What AUKUS Means to North Korea

Block III Virginia-class attack submarine USS South Dakota (Photo By: Navy Courtesy Photo)

Declaring it an “extremely undesirable” act that could “upset the strategic balance in the Asia-Pacific region,” North Korea’s strong condemnation of the newly formed AUKUS (Australia-United Kingdom-United States) trilateral security pact came as no surprise.[1] AUKUS emerged in September 2021, potentially serving as a strong deterring force against unstable and unreliable powers in the Indo-Pacific. However, it undoubtedly stirred debates on nuclear proliferation and brought greater attention to the arms race that has been developing in the region. In fact, the initiation of this security partnership has been the most significant geopolitical development yet in terms of its potential to shape power politics in the Indo-Pacific.

Notably, Pyongyang was swift in displaying its opposition to AUKUS; a North Korean Foreign Ministry official slammed the deal for its potential to disrupt the strategic balance in the Asia-Pacific region and further threatened countermeasures in case the deal had any national security ramifications for North Korea. While the full potential of AUKUS is still unclear, the scope of cooperation and its ability to expand in the region has led the Democratic People’s Republic of Korea (DPRK) to join China in condemning this new security arrangement.

Gauging the Full Scope of AUKUS

At the outset, the strategic debate regarding the AUKUS trilateral security pact concentrated on its potential to deter Chinese advances, despite no specific mention of China in the trilateral joint statement. However, the potential impact of this security arrangement is not limited to countering Chinese actions alone. The AUKUS statement emphasized “enduring ideals and shared commitment to the international rules-based order,” highlighting the attempt made by the three Anglo powers to reinforce the importance of maintaining a rules-based international order and assert their partnership in a bid to demonstrate continued commitment to the same. This has clear security implications for North Korea as well.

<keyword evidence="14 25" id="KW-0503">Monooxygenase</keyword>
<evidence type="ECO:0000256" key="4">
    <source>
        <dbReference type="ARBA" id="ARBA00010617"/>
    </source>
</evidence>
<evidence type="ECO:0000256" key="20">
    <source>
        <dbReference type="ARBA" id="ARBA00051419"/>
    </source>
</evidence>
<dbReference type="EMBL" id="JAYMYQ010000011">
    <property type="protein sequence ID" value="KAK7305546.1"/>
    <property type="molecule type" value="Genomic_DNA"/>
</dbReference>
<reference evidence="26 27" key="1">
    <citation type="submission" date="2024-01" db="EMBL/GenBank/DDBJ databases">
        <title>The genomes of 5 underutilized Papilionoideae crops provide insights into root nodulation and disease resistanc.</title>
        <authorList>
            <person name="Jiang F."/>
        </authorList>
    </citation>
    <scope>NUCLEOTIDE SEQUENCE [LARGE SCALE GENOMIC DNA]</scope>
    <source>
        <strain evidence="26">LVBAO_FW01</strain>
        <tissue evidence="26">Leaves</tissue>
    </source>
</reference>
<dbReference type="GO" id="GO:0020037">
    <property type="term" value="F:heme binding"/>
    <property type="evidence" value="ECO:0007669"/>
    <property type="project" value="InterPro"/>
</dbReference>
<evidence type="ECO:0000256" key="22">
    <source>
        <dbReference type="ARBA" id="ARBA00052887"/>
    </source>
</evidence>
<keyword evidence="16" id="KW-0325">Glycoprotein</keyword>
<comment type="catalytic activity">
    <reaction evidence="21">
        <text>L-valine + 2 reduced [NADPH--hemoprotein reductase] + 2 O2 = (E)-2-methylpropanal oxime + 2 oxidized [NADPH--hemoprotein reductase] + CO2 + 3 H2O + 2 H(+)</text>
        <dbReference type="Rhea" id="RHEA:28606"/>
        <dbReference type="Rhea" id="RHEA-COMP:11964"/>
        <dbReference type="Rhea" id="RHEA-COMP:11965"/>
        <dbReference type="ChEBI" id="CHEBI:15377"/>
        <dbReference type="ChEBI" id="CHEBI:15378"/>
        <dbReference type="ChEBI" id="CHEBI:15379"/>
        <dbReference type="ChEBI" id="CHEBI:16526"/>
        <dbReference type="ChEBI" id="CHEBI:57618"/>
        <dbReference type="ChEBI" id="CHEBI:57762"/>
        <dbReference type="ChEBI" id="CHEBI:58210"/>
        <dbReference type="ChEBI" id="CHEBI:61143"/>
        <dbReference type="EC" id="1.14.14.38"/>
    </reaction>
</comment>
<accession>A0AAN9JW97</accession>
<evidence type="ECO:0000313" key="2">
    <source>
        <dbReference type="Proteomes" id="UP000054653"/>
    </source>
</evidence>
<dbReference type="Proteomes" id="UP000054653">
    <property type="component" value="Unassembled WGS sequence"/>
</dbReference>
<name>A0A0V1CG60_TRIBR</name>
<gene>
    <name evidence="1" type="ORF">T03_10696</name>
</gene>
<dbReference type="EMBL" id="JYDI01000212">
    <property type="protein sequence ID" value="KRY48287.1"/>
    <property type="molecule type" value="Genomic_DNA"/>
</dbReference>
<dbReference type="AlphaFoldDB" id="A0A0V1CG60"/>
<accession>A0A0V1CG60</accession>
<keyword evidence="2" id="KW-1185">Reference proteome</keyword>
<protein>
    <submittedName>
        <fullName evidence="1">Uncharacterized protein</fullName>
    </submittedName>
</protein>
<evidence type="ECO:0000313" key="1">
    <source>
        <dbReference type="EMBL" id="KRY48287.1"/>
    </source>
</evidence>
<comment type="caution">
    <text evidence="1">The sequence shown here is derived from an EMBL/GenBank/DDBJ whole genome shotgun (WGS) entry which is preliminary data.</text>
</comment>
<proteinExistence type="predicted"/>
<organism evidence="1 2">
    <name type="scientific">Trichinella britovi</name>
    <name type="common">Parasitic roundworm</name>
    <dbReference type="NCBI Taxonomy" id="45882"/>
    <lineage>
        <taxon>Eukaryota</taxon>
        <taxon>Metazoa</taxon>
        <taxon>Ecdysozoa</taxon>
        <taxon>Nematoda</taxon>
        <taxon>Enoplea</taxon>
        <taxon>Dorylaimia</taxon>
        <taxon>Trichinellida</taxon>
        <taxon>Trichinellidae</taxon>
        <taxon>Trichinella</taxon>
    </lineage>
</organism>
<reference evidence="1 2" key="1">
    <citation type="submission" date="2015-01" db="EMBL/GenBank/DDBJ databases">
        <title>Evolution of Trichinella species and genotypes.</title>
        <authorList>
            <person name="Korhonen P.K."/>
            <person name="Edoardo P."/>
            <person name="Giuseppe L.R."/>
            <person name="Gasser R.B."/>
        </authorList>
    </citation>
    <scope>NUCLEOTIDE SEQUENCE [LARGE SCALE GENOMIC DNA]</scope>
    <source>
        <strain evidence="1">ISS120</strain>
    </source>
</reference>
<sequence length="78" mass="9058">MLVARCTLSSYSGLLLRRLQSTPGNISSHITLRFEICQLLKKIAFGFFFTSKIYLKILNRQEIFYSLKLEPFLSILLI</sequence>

Further, AUKUS is set to be a sustained mechanism focused on military technology and intelligence sharing partnerships. However, operationally, its impact is expected to be trans-sectoral, covering a wide range of concerns regarding trans-Atlantic and Indo-Pacific security, including nuclear issues. In particular, the AUKUS objectives are contextual, cross-continental and wide-ranging in implications for the regional security of Asia and beyond.

More importantly, one key element to the AUKUS deal revolves around Australia’s plan to acquire nuclear-powered (though not weaponized) submarines. Pyongyang’s response to this part of the deal, claiming it would create a “nuclear arms race,” is not based on AUKUS alone. Its apprehension centers around the possibility that the arrangement could ultimately prompt a swarming of nuclear-powered general-purpose attack submarines (SSNs) in the region, among other weaponry.

While China and North Korea have both condemned this new security arrangement, the response from the international community has been mixed. Australia appears to have overcome the US tendency to be tight-lipped regarding its nuclear submarine technology, even with its closest partners, but this cooperation came at the expense of trans-Atlantic ties, dramatically canceling Australia’s agreement with France to build conventional submarines.